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My apologies: There were a couple of typos in the original question. Hope I got them all.

Let $\kappa$ be an uncountable cardinal of cofinality $\omega$ and $M$ a model of size $\kappa$. We equip $\kappa^\kappa$ with the product topology and let $Aut(M)\subset \kappa^\kappa$ denote the topological group of automorphisms of $M$. The closure of $Aut(M)$ under the product topology is denoted by $\overline{Aut(M)}$ and $\partial Aut(M)=\overline{Aut(M)}\setminus Aut(M)$ denotes the boundary of $Aut(M)$.

My question is: If we know that (EDIT)$|\partial Aut(M)|\ge\kappa^+$(EDIT), can we say anything about the cardinality of $Aut(M)$, other than (EDIT)$|Aut(M)|\le|\partial Aut(M)|$(EDIT)?

Side note: If $f$ is in $\partial Aut(M)$, then $f$ is 1-1, not onto, and for every formula $\phi$ and every finite $\vec{a}$, $M\models\phi[\vec{a}]$ iff $M\models\phi[f(\vec{a})]$. I.e. $f$ is an elementary embedding.

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For the product topology on $\kappa^\kappa$, you place the discrete topology on each factor? –  Joel David Hamkins Aug 2 '12 at 19:21
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Well, we can say that $|Aut(M)| \le \kappa^+$ because, choosing $f \in \partial Aut(M)$, the map $g \mapsto f \circ g$ is an injection $Aut(M) \to \partial Aut(M)$. So if $|Aut(M)| \ge \kappa^+$ (this isn't immediately apparent to me) then $|Aut(M)| = \kappa^+$. –  Trevor Wilson Aug 2 '12 at 19:23
    
I was assuming that you meant the product of the discrete topologies on $\kappa$, by the way. –  Trevor Wilson Aug 2 '12 at 19:24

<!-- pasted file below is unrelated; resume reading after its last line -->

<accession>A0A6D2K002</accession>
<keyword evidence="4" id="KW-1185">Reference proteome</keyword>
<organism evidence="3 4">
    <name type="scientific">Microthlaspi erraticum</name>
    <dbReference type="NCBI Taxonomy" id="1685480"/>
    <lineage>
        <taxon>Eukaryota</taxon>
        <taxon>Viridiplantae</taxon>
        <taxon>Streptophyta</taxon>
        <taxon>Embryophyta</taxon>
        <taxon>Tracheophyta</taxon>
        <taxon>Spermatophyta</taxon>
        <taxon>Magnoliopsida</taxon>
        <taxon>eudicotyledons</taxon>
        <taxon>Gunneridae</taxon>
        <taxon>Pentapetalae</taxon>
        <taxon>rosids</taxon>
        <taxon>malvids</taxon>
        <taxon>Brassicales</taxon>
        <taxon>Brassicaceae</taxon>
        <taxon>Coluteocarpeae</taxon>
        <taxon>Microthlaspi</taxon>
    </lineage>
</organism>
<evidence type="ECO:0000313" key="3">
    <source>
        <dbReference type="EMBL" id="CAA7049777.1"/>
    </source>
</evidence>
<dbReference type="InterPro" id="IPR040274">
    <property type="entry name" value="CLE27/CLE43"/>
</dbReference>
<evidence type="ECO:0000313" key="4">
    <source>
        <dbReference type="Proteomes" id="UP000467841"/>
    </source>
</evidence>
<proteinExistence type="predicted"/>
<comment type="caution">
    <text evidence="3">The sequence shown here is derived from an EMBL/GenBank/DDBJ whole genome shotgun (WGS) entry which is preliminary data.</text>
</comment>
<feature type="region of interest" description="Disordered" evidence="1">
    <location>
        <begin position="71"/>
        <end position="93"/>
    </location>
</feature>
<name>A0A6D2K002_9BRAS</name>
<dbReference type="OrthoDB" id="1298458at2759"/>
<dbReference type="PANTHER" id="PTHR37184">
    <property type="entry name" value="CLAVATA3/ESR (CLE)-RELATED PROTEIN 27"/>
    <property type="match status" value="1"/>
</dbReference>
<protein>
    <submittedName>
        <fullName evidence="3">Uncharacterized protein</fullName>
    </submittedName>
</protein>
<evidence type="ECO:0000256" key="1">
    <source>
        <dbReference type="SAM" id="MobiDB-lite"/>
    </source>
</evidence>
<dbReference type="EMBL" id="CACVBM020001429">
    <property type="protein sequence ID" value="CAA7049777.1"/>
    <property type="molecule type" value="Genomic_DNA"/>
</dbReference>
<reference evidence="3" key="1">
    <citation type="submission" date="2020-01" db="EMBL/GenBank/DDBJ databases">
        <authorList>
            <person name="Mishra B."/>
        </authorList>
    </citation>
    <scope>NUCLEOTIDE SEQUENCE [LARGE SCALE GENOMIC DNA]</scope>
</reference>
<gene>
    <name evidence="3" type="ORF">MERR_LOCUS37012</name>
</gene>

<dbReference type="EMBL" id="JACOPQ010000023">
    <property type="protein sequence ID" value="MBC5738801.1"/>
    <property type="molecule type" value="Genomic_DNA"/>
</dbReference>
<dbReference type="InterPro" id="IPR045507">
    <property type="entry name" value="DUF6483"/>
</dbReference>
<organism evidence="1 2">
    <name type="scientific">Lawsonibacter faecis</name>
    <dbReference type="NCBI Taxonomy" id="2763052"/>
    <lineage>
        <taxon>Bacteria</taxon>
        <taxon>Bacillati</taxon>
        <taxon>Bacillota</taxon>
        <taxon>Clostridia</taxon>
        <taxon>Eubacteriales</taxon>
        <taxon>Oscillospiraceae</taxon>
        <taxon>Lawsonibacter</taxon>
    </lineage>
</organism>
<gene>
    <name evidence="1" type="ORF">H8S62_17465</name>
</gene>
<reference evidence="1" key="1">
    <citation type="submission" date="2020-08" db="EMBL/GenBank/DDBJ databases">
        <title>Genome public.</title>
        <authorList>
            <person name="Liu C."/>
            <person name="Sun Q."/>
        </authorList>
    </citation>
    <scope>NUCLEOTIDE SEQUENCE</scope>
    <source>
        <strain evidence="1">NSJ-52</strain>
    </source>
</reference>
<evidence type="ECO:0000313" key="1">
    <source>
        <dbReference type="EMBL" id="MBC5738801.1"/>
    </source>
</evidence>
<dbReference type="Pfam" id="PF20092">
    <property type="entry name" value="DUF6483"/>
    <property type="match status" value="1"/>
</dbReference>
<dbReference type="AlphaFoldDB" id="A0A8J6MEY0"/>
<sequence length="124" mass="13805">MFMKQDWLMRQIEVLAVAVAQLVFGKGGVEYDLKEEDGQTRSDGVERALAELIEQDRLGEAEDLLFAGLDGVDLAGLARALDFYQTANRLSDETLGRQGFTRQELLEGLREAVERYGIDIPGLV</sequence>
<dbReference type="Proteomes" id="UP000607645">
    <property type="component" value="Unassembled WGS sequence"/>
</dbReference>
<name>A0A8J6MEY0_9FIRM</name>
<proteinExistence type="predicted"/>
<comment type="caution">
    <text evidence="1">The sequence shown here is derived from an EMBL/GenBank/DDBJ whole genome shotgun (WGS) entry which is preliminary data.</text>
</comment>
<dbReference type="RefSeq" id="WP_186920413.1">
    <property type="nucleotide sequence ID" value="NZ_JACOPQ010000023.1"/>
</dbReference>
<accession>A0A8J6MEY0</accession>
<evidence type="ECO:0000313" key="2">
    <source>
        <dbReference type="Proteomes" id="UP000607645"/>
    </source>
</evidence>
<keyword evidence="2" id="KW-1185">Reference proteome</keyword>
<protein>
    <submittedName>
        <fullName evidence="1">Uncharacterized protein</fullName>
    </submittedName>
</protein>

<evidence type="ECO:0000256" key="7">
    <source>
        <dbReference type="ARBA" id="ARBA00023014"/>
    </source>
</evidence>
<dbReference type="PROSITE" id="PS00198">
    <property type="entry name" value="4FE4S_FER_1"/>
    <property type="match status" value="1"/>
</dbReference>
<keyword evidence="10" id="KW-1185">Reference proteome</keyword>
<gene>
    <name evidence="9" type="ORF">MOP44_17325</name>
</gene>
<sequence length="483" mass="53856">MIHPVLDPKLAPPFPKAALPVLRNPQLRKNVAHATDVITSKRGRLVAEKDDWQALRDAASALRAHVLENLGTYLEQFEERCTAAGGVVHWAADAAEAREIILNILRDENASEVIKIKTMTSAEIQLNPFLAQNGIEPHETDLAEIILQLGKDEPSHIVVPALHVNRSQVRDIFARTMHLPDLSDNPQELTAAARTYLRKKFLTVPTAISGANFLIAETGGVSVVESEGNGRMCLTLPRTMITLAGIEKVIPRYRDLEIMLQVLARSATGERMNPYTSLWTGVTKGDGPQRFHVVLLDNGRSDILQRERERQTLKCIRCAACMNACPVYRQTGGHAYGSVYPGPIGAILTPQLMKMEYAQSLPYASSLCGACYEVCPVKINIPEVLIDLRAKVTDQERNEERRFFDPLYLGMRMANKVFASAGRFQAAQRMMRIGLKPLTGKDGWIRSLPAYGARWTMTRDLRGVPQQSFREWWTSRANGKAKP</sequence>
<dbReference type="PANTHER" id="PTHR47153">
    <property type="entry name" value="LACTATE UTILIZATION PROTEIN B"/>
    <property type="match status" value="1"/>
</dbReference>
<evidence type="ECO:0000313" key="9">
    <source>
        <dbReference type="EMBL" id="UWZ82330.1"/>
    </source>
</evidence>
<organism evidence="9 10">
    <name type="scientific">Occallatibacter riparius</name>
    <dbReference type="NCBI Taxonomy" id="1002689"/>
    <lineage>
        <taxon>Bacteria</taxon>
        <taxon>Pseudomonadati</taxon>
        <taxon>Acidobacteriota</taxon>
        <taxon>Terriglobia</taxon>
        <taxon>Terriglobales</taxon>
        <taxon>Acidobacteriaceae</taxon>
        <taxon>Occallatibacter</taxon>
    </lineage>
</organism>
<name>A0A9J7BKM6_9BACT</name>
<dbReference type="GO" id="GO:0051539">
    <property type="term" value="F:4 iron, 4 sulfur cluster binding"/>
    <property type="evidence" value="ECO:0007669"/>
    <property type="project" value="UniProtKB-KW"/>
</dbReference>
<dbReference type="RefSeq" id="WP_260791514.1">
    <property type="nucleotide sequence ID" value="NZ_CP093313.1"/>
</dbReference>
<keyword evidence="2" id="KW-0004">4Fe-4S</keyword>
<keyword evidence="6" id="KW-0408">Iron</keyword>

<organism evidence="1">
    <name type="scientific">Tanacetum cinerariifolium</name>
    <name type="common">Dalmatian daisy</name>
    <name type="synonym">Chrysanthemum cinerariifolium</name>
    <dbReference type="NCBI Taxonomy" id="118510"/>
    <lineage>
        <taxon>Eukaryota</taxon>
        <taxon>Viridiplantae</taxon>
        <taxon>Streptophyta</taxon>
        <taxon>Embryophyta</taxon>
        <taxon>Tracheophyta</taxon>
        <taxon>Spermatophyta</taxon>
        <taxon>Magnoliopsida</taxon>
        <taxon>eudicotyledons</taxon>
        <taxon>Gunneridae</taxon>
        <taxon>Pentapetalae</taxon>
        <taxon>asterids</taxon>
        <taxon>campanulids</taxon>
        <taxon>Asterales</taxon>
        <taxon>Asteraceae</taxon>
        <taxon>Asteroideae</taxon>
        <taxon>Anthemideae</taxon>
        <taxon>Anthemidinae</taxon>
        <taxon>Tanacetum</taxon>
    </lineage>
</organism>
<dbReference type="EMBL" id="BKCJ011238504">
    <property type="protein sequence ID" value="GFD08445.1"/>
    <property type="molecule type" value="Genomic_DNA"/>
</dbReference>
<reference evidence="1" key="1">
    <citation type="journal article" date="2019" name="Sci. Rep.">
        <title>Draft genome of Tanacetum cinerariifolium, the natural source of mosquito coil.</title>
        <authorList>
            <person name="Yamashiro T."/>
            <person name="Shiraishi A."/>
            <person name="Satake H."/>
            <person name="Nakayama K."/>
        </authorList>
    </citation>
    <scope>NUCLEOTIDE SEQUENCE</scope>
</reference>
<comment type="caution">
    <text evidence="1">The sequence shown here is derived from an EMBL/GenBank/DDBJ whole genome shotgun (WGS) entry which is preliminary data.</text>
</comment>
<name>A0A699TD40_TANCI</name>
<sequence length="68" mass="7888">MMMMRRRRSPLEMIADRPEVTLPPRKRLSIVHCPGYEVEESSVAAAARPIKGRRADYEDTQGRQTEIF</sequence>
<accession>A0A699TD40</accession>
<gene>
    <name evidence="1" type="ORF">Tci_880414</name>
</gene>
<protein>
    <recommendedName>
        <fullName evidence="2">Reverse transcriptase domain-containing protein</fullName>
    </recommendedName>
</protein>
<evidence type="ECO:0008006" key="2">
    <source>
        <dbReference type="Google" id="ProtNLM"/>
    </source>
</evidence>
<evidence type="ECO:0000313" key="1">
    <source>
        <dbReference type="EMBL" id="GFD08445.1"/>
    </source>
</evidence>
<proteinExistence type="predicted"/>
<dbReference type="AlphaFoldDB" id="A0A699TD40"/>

At both Joel and Trevor: Yes, the topology on $\kappa$ is the discrete topology. –  Ioannis Souldatos Aug 2 '12 at 21:24
    
@ Trevor: Your argument establishes $|Aut(M)|\le|\partial Aut(M)|$. My apologies there are a couple of typos in the question. It seems it has been a long day! –  Ioannis Souldatos Aug 2 '12 at 22:17

2 Answers 2

By Trevor's comment, $|Aut(M)|\leq|\partial Aut(M)|$. From purely topological considerations we get this:

Let $\lambda=Aut(M)$.
The closure of $Aut(M)$ cannot have more than $2^{2^\lambda}$ elements. If $\kappa^+\leq|\partial Aut(M)|$, then we must have $2^{2^\lambda}\geq\kappa^+$. So in particular, if GCH or something similar holds below $\kappa$, we have $|Aut(M)|\geq\kappa$.

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Stefan, this is a nice observation making use of the fact that $\kappa$ is a limit cardinal. My original motivation stemmed from the fact that for $\kappa$ countable, the mere existence of one element in $\partial Aut(M)$ implies the existence of $2^\omega$ many automorphisms. This follows from a theorem of Su Gao in "On automorphism groups of countable structures", J. Symb. Log. 63, No.3, 891-896 (1998). –  Ioannis Souldatos Aug 8 '12 at 15:36

I was able to prove the following for $\kappa$ of cofinality $\omega$:

Assume $M$ is a model of size $\kappa$, $cf(\kappa)=\omega$ and for all $\alpha<\beta<\kappa^+$, there exist functions $j_{\beta,\alpha}$ in $\overline{Aut(M)}^{T}\setminus Aut(M)$, such that for $\alpha<\beta<\gamma<\kappa^+$,

$$(*) j_{\gamma,\beta}\circ j_{\beta,\alpha}=j_{\gamma,\alpha},$$ where $\overline{Aut(M)}^{T}$ is the closure of $Aut(M)$ under the product topology in $\kappa^\kappa$.

Then there are at least $\kappa^\omega$ automorphisms of $M$. The proof is using Infinitary Logic and the assumption that $cf(\kappa)=\omega$ is fundamental.

I do not know of any way to get the above result directly.

(link to arXiv: http://arxiv.org/abs/1211.7145).

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